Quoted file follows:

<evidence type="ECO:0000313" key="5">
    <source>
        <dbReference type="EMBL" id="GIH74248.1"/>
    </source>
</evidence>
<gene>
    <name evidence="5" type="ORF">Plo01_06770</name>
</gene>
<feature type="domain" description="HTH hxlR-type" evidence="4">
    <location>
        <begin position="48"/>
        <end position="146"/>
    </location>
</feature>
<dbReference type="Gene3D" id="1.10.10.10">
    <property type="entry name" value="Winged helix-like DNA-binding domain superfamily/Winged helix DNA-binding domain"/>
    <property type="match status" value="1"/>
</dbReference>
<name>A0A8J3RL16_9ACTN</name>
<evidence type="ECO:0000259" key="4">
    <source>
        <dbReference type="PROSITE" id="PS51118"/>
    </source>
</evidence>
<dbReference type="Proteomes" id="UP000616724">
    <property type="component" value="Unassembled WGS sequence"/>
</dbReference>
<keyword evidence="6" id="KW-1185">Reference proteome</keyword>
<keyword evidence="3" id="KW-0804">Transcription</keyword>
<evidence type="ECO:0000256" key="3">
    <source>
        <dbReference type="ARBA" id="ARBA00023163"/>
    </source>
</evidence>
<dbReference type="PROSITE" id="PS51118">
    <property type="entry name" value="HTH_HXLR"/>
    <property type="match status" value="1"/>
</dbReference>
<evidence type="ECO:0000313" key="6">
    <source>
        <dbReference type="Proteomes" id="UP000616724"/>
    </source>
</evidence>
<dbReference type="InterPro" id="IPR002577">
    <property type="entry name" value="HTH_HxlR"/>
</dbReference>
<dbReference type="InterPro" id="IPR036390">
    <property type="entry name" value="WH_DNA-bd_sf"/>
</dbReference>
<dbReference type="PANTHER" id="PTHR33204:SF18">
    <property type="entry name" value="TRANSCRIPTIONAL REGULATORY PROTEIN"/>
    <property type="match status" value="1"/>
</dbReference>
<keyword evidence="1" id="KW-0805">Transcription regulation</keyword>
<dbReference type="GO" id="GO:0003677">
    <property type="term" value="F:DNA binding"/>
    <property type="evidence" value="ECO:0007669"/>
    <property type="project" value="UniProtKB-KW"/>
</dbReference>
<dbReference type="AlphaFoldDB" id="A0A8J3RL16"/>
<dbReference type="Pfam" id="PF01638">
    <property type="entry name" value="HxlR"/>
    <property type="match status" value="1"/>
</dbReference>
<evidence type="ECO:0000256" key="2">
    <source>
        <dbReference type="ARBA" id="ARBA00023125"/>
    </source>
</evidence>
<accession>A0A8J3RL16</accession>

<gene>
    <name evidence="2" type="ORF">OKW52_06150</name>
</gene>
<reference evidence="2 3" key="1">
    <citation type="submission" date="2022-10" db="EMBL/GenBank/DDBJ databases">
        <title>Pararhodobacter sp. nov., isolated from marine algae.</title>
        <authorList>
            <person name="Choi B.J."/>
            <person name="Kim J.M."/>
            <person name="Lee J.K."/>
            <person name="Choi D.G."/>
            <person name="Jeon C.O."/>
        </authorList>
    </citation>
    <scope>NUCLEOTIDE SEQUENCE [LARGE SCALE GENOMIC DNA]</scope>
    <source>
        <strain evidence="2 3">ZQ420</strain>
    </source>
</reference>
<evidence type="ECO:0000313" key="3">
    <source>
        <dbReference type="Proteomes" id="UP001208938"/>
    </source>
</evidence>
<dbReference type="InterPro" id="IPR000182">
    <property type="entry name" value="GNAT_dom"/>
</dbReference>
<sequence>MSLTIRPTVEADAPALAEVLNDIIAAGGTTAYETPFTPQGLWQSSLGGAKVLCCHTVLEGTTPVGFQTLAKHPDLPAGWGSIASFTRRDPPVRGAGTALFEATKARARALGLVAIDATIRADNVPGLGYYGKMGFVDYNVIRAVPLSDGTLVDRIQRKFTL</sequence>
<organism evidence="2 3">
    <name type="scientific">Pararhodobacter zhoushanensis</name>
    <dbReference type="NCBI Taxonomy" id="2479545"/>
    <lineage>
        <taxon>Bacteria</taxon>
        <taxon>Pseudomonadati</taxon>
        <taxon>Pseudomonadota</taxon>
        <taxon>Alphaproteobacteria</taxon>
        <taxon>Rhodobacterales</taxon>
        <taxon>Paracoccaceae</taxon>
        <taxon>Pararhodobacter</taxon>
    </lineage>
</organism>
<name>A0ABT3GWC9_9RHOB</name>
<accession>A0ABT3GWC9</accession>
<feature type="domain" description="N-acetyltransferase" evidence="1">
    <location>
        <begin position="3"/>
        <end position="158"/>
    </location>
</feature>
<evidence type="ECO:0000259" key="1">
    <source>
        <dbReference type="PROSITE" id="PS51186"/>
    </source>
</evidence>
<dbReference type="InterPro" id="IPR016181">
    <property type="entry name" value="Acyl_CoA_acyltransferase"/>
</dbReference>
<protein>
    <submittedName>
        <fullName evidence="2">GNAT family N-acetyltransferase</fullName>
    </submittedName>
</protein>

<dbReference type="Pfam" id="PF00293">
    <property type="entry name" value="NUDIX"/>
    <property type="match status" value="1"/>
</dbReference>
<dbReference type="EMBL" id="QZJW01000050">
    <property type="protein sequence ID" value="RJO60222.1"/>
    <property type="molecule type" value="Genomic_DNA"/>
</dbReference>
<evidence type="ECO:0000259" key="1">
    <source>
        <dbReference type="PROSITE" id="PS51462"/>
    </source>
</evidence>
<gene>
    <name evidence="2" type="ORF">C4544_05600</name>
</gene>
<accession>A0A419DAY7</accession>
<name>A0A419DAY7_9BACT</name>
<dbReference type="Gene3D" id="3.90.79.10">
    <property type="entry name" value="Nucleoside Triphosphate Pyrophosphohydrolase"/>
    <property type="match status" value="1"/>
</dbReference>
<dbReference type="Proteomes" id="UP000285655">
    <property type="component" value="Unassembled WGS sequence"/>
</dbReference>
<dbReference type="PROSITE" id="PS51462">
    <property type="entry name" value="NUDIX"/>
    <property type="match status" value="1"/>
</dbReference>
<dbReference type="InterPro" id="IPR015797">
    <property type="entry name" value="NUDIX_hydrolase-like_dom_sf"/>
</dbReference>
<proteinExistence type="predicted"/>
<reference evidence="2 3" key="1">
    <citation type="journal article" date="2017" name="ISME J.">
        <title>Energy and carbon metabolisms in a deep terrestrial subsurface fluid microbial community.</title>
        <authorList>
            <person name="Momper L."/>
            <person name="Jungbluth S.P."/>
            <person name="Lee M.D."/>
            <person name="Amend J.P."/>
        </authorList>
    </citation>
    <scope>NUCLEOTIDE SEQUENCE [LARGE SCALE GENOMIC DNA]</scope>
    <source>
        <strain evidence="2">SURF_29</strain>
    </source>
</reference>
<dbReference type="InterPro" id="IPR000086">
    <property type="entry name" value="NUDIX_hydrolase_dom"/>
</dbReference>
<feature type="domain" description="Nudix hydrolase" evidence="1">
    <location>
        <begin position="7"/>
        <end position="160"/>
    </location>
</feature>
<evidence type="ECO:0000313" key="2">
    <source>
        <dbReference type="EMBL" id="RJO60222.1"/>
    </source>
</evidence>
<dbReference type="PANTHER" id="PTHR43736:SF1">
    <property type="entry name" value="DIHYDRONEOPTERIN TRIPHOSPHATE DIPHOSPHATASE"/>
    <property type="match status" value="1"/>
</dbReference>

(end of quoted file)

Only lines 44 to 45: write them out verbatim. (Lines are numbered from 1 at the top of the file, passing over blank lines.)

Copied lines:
<dbReference type="InterPro" id="IPR002577">
    <property type="entry name" value="HTH_HxlR"/>